The Karnataka legislature passed an anti-superstition bill known as the Karnataka Prevention and Eradication of Inhuman Evil Practices and Black Magic Bill 2017, on November 16, 2017.
The bill has been designed on the lines of the Prevention and Eradication of Human Sacrifice and other Inhuman, Evil and Aghori Practices and Black Magic Act, 2013 introduced by the government of Maharashtra. However, unlike the Maharashtra bill, 23 superstitions have been specified under the Karnataka bill.
Experts at Bengaluru’s National Law School University India prepared the initial draft of the bill. This bill was then handed over to a government committee which gave shape to the current bill’s first form.
In 2016, the anti-superstition bill was placed before the Karnataka Assembly. Due to strong opposition, the bill was not passed. A modified version of the bill was proposed again in 2017, and was passed by the assembly.
According to the bill, all religious practices that negatively impact the well-being and dignity of the individuals will be against the law.
Many superstitions like human sacrifice, dragging chariots with chains attached to the body, or ousting of family members citing evil possession as the reason, are still being practised. So the anti-superstition law comes as a boon.
Here are 10 evil practices which will be abolished for good with the Karnataka’s anti-superstition law:
Made Snana, a temple ritual in which people roll over plantain leaves with leftovers of food eaten by Brahmins or urulu seve, where devotees roll around the place of worship were abolished as it hurts an individual’s dignity.
The practice involves segregation of women during their menstrual cycle as they are considered to be unclean or impure. Alienation of pregnant women in society has also been abolished with this law.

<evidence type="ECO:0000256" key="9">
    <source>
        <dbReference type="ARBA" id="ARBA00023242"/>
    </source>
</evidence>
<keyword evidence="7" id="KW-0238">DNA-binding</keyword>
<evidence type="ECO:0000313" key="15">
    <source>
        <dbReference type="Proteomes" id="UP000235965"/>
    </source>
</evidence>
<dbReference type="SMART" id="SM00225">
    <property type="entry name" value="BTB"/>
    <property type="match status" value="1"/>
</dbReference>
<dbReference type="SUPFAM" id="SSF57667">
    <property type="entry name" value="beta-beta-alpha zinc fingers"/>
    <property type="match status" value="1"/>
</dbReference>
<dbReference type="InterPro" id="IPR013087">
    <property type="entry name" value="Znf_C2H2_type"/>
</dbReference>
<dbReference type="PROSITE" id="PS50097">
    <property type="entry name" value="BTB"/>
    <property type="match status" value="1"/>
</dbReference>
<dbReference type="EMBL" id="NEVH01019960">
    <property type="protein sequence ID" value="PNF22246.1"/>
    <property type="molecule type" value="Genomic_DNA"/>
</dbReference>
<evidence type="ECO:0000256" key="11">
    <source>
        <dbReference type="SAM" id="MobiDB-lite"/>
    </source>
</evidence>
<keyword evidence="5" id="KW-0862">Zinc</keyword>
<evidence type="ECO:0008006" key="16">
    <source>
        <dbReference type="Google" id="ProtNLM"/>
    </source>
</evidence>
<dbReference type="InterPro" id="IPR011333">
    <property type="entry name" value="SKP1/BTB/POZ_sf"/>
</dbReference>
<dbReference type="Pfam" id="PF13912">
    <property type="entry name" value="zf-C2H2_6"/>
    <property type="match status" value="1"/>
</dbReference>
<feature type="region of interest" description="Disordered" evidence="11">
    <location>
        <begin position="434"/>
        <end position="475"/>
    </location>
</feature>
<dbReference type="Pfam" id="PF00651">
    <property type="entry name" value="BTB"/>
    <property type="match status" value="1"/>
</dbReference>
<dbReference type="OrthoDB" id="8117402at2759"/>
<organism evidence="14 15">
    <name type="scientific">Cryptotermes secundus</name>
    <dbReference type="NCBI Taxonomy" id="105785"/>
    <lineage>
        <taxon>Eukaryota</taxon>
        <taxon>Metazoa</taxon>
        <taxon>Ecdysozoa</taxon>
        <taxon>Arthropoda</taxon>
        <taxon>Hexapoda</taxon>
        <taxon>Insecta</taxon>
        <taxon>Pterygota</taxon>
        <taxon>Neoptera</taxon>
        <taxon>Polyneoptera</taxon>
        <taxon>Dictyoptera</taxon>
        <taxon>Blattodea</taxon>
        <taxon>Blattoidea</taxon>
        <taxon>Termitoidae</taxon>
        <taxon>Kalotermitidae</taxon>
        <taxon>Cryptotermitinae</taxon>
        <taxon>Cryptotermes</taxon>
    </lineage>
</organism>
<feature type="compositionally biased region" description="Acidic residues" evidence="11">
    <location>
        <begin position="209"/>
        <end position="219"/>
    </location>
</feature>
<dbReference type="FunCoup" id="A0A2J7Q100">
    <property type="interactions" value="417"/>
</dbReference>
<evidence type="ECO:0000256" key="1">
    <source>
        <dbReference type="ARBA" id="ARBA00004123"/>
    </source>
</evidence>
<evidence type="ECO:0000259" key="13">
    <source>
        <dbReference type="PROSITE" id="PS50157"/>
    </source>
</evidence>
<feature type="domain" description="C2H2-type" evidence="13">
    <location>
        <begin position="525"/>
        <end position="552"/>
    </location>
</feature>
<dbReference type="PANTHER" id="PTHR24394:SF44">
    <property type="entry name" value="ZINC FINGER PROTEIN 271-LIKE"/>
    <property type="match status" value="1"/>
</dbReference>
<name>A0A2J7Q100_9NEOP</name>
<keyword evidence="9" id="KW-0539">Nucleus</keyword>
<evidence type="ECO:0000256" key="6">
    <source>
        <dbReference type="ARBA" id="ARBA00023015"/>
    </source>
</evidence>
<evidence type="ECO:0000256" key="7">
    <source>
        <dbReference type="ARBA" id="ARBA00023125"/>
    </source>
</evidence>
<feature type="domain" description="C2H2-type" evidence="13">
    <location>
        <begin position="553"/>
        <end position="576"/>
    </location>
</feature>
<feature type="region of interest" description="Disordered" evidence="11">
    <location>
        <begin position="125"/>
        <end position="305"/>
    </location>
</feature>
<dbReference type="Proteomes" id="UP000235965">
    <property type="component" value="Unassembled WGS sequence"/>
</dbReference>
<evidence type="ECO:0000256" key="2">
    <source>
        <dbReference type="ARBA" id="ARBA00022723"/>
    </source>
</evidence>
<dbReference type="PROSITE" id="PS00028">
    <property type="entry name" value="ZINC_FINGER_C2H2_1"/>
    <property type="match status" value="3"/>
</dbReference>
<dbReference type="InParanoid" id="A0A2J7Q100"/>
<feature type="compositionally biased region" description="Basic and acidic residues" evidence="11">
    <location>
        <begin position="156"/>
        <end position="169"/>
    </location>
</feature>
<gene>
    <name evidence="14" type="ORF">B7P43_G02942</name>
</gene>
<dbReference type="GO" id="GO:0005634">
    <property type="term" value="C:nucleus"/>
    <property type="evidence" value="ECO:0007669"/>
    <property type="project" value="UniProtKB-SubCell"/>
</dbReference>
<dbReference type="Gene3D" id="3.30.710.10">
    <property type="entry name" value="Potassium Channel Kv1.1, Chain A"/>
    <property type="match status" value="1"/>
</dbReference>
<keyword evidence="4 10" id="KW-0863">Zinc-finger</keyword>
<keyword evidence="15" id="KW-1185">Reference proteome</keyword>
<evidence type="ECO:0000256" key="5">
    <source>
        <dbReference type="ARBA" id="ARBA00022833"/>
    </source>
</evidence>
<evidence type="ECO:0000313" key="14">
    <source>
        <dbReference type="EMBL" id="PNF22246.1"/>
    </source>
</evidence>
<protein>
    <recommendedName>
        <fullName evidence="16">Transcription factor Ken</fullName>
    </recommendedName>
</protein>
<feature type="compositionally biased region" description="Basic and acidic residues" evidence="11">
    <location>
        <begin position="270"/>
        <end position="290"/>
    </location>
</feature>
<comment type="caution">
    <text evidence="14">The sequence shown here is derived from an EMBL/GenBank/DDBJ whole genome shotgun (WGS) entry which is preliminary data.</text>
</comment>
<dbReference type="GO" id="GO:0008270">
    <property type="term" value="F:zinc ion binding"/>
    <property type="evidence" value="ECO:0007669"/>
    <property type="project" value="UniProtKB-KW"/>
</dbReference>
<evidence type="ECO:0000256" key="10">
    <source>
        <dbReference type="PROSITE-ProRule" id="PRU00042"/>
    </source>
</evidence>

It is now banned to seek treatment through black magic when bitten by a scorpion, snake or dog. They should seek medical treatment instead. Also, now people cannot claim to perform surgery using fingers or change the sex of foetus in a woman’s womb.
Women cannot be forced to parade around naked in the name of goddess worship. This inhuman and humiliating practice against women is called ‘bettale seve’.
The practices that involve self-inflicted injuries, like hook-swinging are now outlawed. Hook-swinging involves a volunteer being pierced with hooks and then being suspended from a height.
The practice of throwing children off from heights or branding them with heated objects, in the name of curing them, is now banned.
People can no longer be subjected to practices like making a person drink footwear-soaked water or assaulting them once tied with chains or ropes, in the name of ousting ghosts.
One cannot create panic in people’s minds by claiming and creating the illusion of summoning a ghost or an evil spirit.
People cannot be coerced to walk on fire and harm themselves during the time of religious festivals, also known as jatras.
The practice of sacrificing animals or causing them harm in the name of ritual or tradition, has also been banned.